Wednesday, October 19, 2016

That's A First

Probably fifteen years ago Steve was going to town and asked if I wanted anything.  I asked for a persimmon tree.  That man would shop for anything.  He just loved shopping, it didn't matter what.  He came home so pleased with himself as he took a pomegranate bare-root tree from the truck.  "E" for effort as he did get the "P" right.  Oh well, pomegranates are good, too.  I thanked him, never pointed out his mistake, and planted the tree-ling out in the fenced garden.  The tree survived and has grown and has even put out blossoms now and then, but not once in all these years has it set fruit.  Therefore I didn't believe my eyes as I walked past the garden yesterday on my way to the goat pen and caught a flash of red.  Going to check, I found this pomegranate, as well as one that had been too long on the tree and gone bad, one that the birds had feasted on, and one not quite ripe.  That's a first and shows that one should never give up hope.

Still in the process of trimming goat hooves, yesterday I moved on to the right rear legs.  Trimming hooves does not hurt anymore than clipping fingernails, but the girls do not like to have their feet messed with.  The back feet are the worst.  The girls are incredibly strong and kick like mules while I'm trying not to trim too close to the quick and not get slashed or punctured by the sharp, pointed shears myself.  It's a procedure I approach with caution, so yesterday it came as a great surprise when every one of the girls let me pick up their feet and trim the overgrown hooves without (much) protest.  That was another first.  I can only hope today is more of the same.

John Dear and I are not in sync.  It was a perfect day to mow as the sun was shining, the earth was damp, and the star thistle was just dry enough.  After John's months-long vacation, I got out the instruction manual for a refresher course before going out to the shed.  Thing having done what Thing does best, I had to dig mounds of dirt away from the feed barn in order to get the door to the middle section open just in case I needed more gasoline.  John's tank was full and I climbed aboard, turned the key, and...nothing.  Mentally reviewing the manual, I pushed this, pulled that, turned the key, and...nothing.  Bess had come out with me and she followed me back to the house so I could read the manual again to find out what I was doing or not doing right.  Turns out I wasn't pushing hard enough on the brake pedal.  We went out again for another try.  Wow!  The engine turned over but didn't catch.  Again.  Rrrr, rrrr, rrrr.  And nothing.  Boogers!  Thinking I'd flooded the engine, Bess and I went back to the house to give John a chance to recover.  She was a little slower to follow me out again, but she came.  Rrrr, rrrr, r-r-r-r.  Oh crum.  The battery was getting low.  Admitting defeat (for the moment), I headed back to the house, Bessie Anne giving me questioning looks as she followed.  "Why are we doing this, Mom?"  Now, I have to admit I'm phobic about batteries.  I'm pretty good with AA clock batteries, but I'm scared to death of car and tractor batteries, sure I'm going to blow them up if I get the red and black connectors wrong, and absolutely sure I'll get them wrong.  The only available male in the neighborhood is Beau, but after the fiasco of the other day, I couldn't make myself pick up the phone to ask his help.  I'll have to get over that or else plant flowers in John's cup holder and call him yard art.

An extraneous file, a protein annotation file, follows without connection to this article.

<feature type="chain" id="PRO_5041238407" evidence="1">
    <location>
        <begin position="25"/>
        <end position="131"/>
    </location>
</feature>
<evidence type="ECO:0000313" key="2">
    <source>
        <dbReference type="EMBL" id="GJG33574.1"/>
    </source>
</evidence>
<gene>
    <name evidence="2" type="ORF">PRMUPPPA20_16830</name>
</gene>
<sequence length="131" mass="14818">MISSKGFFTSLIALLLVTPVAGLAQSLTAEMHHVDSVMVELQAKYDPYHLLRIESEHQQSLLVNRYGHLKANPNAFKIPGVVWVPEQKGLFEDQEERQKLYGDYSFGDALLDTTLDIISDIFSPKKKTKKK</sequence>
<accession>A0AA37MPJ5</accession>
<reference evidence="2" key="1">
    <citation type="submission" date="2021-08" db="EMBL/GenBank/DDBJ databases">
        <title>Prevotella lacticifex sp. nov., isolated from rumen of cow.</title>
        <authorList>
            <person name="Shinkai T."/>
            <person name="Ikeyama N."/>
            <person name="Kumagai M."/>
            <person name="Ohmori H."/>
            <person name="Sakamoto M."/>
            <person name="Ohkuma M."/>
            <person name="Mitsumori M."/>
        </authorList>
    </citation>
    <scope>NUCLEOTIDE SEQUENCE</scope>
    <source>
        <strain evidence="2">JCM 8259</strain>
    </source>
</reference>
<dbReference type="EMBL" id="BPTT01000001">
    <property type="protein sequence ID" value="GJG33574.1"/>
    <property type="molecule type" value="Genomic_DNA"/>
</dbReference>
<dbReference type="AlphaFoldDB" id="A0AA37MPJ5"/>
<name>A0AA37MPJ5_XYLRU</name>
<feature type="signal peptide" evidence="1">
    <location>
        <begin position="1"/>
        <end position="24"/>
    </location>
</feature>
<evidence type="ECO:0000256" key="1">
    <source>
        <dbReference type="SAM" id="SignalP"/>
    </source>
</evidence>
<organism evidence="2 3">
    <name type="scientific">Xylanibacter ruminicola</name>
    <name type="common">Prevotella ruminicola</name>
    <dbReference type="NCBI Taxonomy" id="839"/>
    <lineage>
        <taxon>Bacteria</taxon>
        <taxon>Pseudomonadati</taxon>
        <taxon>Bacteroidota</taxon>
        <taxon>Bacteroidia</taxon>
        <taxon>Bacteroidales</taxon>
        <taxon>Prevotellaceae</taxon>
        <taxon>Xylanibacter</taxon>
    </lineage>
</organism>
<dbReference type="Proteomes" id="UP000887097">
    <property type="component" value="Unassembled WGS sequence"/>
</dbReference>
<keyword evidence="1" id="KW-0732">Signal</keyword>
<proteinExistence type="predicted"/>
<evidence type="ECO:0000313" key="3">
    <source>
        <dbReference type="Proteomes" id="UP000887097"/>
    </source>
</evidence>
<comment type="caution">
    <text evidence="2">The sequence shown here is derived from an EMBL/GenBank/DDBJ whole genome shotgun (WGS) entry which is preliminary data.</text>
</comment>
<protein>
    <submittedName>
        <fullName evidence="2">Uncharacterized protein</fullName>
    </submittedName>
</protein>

Totally frustrated with my lack of success with John Not-So-Dear, I dusted the living room without provocation.  That's a first.

1 comment:

Kathryn Williams said...

Yay for the pomegranate, yay for the girls' allowing the back hooves trimmed, and boo hoo about John Dear! You can't catch a break! Speaking of persimmons and pomegranates, have you seen the commercial where the husband comes home from the market and as he unloads the groceries he puts some leafy stuff down and says, "Parsley," and she says, "Cilantro," and then the next one is "Spinach" and she says, "Basil?" It's a cute commercial. I was married to someone who shopped like Steve!